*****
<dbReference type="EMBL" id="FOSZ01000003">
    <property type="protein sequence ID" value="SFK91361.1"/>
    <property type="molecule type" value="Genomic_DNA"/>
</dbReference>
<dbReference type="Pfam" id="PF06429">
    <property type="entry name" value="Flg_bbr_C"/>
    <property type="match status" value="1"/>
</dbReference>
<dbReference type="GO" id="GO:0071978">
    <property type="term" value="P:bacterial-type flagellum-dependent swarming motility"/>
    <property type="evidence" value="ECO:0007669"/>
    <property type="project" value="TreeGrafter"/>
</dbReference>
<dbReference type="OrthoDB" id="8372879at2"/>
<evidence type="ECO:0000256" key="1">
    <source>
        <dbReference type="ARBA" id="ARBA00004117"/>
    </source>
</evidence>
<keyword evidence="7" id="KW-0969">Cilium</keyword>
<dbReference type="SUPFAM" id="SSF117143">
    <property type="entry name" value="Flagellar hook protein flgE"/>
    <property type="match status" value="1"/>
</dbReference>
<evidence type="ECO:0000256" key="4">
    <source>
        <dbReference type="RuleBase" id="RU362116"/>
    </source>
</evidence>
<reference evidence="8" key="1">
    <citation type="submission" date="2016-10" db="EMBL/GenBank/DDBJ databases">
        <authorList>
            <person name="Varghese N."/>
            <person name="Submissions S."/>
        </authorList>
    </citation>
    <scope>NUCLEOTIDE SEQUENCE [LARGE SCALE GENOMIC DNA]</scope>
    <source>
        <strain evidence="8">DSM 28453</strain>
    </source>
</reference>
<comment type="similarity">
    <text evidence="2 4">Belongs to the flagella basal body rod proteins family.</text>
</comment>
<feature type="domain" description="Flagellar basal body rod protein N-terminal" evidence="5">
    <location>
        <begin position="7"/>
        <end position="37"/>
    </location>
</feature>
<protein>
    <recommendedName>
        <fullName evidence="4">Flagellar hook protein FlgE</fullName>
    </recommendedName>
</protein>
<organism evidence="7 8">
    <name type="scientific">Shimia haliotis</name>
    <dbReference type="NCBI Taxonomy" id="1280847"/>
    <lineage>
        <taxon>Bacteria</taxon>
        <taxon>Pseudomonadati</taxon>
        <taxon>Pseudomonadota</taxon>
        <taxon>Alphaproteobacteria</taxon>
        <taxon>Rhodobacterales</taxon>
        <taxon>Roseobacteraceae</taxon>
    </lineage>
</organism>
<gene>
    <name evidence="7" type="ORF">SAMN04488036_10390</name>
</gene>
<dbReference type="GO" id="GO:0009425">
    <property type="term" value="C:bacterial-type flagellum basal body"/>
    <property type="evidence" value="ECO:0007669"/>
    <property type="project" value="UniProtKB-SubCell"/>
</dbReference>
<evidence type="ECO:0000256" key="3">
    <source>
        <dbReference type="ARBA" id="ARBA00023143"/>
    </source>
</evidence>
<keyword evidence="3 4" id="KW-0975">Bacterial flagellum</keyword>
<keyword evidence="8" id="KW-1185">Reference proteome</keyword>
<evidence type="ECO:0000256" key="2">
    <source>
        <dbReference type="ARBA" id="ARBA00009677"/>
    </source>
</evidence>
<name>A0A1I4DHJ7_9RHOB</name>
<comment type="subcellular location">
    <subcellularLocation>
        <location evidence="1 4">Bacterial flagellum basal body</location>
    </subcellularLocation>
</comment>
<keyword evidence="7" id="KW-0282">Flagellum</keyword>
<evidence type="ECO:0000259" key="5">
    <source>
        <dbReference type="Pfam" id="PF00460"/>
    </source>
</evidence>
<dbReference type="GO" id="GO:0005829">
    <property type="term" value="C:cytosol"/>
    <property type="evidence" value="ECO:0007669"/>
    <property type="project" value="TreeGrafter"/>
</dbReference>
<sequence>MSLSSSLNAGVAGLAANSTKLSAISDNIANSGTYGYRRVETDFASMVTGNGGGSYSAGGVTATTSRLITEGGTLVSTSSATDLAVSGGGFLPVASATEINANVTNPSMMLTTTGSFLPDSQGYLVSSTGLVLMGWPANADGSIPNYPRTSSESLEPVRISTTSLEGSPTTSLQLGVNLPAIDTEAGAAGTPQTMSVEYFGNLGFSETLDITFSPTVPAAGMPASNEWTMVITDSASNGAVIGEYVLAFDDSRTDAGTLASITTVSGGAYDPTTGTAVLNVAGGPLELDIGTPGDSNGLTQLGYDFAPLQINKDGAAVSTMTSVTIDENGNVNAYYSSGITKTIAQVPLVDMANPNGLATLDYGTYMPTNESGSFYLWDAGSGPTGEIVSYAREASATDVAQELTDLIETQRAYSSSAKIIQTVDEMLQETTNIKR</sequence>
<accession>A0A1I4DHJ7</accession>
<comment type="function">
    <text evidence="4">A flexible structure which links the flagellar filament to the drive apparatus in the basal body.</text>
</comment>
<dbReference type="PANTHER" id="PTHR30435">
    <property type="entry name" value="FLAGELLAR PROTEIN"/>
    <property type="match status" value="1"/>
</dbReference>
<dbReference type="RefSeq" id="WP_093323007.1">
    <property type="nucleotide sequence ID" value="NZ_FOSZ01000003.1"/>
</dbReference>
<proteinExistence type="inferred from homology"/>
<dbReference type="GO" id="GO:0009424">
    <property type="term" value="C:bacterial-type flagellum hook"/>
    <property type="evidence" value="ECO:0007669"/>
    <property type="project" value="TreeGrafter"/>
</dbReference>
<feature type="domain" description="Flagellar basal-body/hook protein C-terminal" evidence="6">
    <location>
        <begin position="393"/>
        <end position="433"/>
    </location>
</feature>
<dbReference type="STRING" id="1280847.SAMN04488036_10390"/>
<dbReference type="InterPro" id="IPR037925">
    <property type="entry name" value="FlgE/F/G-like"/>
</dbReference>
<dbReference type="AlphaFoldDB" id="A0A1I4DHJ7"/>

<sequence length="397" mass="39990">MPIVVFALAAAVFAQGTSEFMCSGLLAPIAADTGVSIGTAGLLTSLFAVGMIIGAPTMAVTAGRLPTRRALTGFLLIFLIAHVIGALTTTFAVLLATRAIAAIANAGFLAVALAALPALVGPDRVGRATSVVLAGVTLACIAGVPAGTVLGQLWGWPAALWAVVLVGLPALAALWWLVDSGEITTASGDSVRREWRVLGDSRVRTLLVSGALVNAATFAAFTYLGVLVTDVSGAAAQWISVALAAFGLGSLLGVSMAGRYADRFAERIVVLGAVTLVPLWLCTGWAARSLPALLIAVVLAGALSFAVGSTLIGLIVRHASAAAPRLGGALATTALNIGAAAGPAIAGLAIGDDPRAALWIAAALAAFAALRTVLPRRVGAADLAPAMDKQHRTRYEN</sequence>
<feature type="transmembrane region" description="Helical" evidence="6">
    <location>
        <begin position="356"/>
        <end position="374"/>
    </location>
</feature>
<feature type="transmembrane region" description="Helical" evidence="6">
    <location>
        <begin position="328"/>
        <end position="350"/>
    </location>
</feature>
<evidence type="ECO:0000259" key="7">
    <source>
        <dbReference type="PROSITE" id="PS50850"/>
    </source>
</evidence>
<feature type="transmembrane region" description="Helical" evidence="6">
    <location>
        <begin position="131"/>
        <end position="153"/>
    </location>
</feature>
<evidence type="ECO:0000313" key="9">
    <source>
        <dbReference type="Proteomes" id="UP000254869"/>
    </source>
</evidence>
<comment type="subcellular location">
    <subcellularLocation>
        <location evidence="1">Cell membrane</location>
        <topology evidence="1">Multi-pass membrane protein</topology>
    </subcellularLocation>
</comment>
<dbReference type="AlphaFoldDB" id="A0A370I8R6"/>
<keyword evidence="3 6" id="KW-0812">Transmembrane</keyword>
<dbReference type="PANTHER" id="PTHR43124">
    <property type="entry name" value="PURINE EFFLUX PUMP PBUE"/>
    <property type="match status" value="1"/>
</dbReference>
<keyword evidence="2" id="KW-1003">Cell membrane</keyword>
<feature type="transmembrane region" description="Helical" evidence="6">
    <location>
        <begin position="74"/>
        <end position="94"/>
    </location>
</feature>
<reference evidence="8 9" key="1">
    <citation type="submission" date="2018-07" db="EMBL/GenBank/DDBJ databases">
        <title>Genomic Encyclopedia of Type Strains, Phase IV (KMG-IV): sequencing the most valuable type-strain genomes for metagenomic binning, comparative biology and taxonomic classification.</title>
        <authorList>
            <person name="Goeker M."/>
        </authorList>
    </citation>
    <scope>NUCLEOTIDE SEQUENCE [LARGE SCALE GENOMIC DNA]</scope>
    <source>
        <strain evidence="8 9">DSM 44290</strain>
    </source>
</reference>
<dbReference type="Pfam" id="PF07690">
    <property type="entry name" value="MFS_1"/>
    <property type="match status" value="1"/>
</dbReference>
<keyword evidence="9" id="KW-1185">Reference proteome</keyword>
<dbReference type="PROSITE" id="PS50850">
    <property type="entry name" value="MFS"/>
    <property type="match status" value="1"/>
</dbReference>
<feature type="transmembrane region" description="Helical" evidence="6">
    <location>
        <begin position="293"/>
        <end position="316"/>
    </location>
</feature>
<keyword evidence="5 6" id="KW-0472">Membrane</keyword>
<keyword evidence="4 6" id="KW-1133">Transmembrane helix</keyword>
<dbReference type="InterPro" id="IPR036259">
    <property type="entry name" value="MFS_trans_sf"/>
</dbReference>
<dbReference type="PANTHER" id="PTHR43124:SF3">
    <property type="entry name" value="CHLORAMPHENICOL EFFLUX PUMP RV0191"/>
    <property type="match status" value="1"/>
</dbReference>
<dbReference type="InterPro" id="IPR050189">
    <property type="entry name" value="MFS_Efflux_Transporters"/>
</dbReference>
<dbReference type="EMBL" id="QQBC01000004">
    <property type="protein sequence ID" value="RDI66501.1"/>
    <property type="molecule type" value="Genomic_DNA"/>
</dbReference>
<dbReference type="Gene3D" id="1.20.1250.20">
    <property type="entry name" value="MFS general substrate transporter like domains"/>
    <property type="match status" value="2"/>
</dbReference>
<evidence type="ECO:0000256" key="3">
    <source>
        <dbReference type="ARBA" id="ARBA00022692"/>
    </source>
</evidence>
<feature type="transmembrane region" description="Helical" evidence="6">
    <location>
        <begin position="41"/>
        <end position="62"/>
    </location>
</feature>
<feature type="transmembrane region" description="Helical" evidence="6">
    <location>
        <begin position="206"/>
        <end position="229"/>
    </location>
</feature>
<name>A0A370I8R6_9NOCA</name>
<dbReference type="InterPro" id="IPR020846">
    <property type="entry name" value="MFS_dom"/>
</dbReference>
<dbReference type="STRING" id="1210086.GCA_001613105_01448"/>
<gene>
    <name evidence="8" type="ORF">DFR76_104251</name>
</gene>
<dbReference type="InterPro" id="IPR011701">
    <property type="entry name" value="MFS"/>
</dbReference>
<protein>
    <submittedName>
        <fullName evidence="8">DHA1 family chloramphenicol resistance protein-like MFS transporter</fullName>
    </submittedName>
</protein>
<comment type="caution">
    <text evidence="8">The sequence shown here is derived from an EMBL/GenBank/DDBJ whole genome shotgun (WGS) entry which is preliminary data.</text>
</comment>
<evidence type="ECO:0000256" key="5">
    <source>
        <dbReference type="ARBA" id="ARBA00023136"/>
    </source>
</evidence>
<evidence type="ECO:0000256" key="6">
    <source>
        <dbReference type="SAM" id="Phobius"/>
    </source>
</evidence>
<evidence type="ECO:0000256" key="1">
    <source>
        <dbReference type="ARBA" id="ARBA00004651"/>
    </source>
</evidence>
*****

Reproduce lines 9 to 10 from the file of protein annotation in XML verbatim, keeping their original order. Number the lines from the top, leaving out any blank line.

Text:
<dbReference type="GO" id="GO:0071978">
    <property type="term" value="P:bacterial-type flagellum-dependent swarming motility"/>